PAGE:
Why spend time-energy entraining keeping your hands down by your sides most of the time while twirling your wrists?

    Why bounce relatively up and down when you will be driving forward, backward, and laterally most of the time?

    Why get into a groove established by a twirling rope when the opponent isn't going to move or appear anything like a twirling rope?

    I look at the generalized approach and it reminds me of a "wager" I use to make with Iron Junkies. I got so tired of listening to their endless stream of bullshit about how they were in such great shape. Sure they were, for pumping iron within the ranges, at the speed, and with the resistance they normally used. Outside of that, they were in no better "shape" than a couch spud.

    Simply challenged them to go outside and sprint as hard as they could for as long as they could or to get into a pool and pull out laps as quickly as possible for as long as possible. Never took more than a minute for them to "get" it.

    Shape - Condition might as well be regarded as a skill set when it comes to applicability to a specific activity ... highly specialized.

    We both know people who would be well advised to keep their shirt on when down at the beach who can just pound the snot out of most other people. None of them are a threat to be on the cover of GQ or Men's Fitness ... but they can damned sure make it happen within the target activity.

    I think what I'm seeing is a response to all the media hype ... brain washing ... regarding the "body beautiful" ... it's the goal, the standard, and a lot of marketing money is spent pushing this view. I know of young guys, still in High School, who are doing 'roids in order to mirror their Hero of choice.

    None of them are engaged in any organized sport where superior strength would be an asset. I had one tell me he didn't play football because he didn't want to bruise his body. Oh, I see ... perfectly acceptable to alter his body chemistry at a critical time in his growth - development ... but don't get a bruise.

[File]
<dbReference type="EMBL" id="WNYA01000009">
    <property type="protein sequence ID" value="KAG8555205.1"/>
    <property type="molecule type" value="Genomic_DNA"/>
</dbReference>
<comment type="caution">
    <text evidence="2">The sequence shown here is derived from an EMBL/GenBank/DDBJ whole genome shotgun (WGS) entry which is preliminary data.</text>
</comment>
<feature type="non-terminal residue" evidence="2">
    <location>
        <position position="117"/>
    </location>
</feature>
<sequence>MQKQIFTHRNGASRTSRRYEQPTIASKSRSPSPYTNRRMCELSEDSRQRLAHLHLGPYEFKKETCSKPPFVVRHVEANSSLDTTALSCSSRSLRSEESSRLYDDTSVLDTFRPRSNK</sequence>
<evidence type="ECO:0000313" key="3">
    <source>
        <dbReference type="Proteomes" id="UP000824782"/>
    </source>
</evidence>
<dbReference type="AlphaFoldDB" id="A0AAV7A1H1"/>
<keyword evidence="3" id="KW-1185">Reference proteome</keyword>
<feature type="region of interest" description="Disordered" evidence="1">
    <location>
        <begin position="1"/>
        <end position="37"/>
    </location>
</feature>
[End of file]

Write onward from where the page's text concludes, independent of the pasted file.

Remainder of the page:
I look at the MA folks who would rather die than surrender their precious (read idiotic) ab crunches ... got to have a 6 pack to be "real" ... and just wonder, wtf must go through their Mind when they consider what they are really doing.

    World Class Power Lifters, Champion caliber Boxers, etc., "look" they way they do as a natural byproduct of their target activity. They don't "work" to look that way and then emerge fully into the target activity.

    It's all really very simple. The body becomes its function.
    I gave up traditional iron to use kettlebells. I pick them up and walk around, then extend them over and behind my head and walk around. I move back and forth online and around in circles while moving the bells along the paths of my arms when I would be using them to block, strike, lock and throw.

    Who cares how I look as long as Im healthy and able to rip someone open when needed.

    Good analogy of social conventions(the certain look people are told to strive for) that most of the sheep follow.

    Thanks, brother for always giving us more than we deserve.